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Anne Brontë (1820–1849)

Author of The Tenant of Wildfell Hall

107+ Works 15,666 Members 361 Reviews 94 Favorited

About the Author

Anne Bronte was the daughter of an impoverished clergyman of Haworth in Yorkshire, England. Considered by many critics as the least talented of the Bronte sisters, Anne wrote two novels. Agnes Grey (1847) is the story of a governess, and The Tenant of Wildfell Hall (1848), is a tale of the evils of show more drink and profligacy. Her acquaintance with the sin and wickedness shown in her novels was so astounding that Charlotte Bronte saw fit to explain in a preface that the source of her sister's knowledge of evil was their brother Branwell's dissolute ways. A habitue of drink and drugs, he finally became an addict. Anne Bronte's other notable work is her Complete Poems. Anne Bronte died in 1849. (Bowker Author Biography) show less
Disambiguation Notice:

Also wrote under the name Acton Bell.
Do not combine Anne with either or both of her sisters. Thank you.

Works by Anne Brontë

The Tenant of Wildfell Hall (1848) 7,672 copies, 170 reviews
Agnes Grey (1847) 5,190 copies, 169 reviews
Jane Eyre / Wuthering Heights / Agnes Grey (1978) 477 copies, 2 reviews
Best Poems of the Brontë Sisters (1997) — Author — 176 copies, 5 reviews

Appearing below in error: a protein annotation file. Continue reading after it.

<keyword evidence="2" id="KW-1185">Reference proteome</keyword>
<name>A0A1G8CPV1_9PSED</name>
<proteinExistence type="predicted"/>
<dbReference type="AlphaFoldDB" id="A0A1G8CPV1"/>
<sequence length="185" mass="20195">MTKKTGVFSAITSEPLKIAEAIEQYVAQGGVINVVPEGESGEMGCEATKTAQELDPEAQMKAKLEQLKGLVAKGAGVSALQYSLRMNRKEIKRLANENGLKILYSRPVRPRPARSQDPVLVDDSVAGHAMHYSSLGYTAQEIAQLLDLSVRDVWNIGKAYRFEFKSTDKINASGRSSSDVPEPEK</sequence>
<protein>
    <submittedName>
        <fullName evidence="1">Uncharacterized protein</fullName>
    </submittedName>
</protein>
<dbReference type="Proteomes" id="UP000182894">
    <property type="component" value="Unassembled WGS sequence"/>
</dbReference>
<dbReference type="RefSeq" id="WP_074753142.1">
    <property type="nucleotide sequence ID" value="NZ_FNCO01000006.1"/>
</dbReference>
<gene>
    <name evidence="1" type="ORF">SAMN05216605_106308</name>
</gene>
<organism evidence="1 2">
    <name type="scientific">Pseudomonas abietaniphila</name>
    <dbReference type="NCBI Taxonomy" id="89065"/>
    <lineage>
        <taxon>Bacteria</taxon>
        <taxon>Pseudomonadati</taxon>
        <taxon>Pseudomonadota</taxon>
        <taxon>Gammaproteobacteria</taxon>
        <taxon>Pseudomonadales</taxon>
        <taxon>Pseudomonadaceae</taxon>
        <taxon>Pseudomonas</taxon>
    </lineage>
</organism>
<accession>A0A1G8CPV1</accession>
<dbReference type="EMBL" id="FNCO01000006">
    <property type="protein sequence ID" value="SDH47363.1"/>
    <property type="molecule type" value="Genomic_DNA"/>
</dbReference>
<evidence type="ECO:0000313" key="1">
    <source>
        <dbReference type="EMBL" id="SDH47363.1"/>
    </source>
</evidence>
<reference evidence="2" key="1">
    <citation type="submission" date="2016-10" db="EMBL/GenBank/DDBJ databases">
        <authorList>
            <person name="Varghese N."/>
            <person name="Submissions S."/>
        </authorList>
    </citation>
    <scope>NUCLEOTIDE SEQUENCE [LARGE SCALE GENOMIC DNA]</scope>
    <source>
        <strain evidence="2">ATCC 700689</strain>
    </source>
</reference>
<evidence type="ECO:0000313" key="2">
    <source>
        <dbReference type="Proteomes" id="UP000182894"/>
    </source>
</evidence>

The Best of the Brontës (2016) 113 copies
The Brontës: Selected Poems (1985) 100 copies, 1 review
Poems by Currer, Ellis, and Acton Bell (1846) 85 copies, 2 reviews
100 Eternal Masterpieces of Literature - volume 1 (2017) — Contributor — 61 copies
High Waving Heather: A Selection of Poems (1996) — Author — 55 copies
Delphi Complete Works of the Brontës (2011) 54 copies, 1 review
The Tenant of Wildfell Hall [1996 mini-series] (1998) — Original novel — 46 copies
The Complete Poems of Anne Brontë (1988) 11 copies, 1 review
Charlotte, Emily e Anne Bronte: lettere (2002) 6 copies, 1 review
The Consolation (2017) 4 copies
Agnes Grey [abridged] (1777) 3 copies
Lettres illustrées (1994) 3 copies
Poems (2014) 2 copies
Poesie 2 copies
(all) 1 copy
Appeal [poem] (2016) 1 copy
The Brontes 1 copy
Obras 1 copy
Taubengraue Tage (2000) 1 copy
Jane Eyre / Agnes Grey (1974) 1 copy

Associated Works


1001 (111) 1001 books (108) 19th century (646) 19th century fiction (64) 19th century literature (83) alcoholism (50) Anne Bronte (123) anthology (57) British (254) British literature (286) Bronte (224) bronte sisters (62) Brontes (69) classic (538) classic fiction (75) classic literature (86) classics (760) ebook (138) England (230) English (130) English literature (277) feminism (52) fiction (1,657) Folio Society (117) goodreads (55) gothic (84) governess (111) Kindle (109) literature (314) marriage (59) novel (327) own (60) poetry (239) read (145) romance (213) to-read (965) unread (89) Victorian (302) Victorian literature (75) women (94)

Common Knowledge

Canonical name
Brontë, Anne
Legal name
Brontë, Anne
Other names
Bell, Acton (pseudonym)
Date of death
Burial location
Saint Mary's Churchyard, Scarborough, North Yorkshire, England, UK
Country (for map)
England, UK
Thornton, Yorkshire, England, UK
Place of death
Scarborough, England, UK
Cause of death
Places of residence
Haworth, Yorkshire, England, UK
Scarborough, England, UK
Roe Head, Mirfield, Yorkshire, England, UK
Brontë, Emily (sister)
Brontë, Charlotte (sister)
Brontë, Branwell (brother)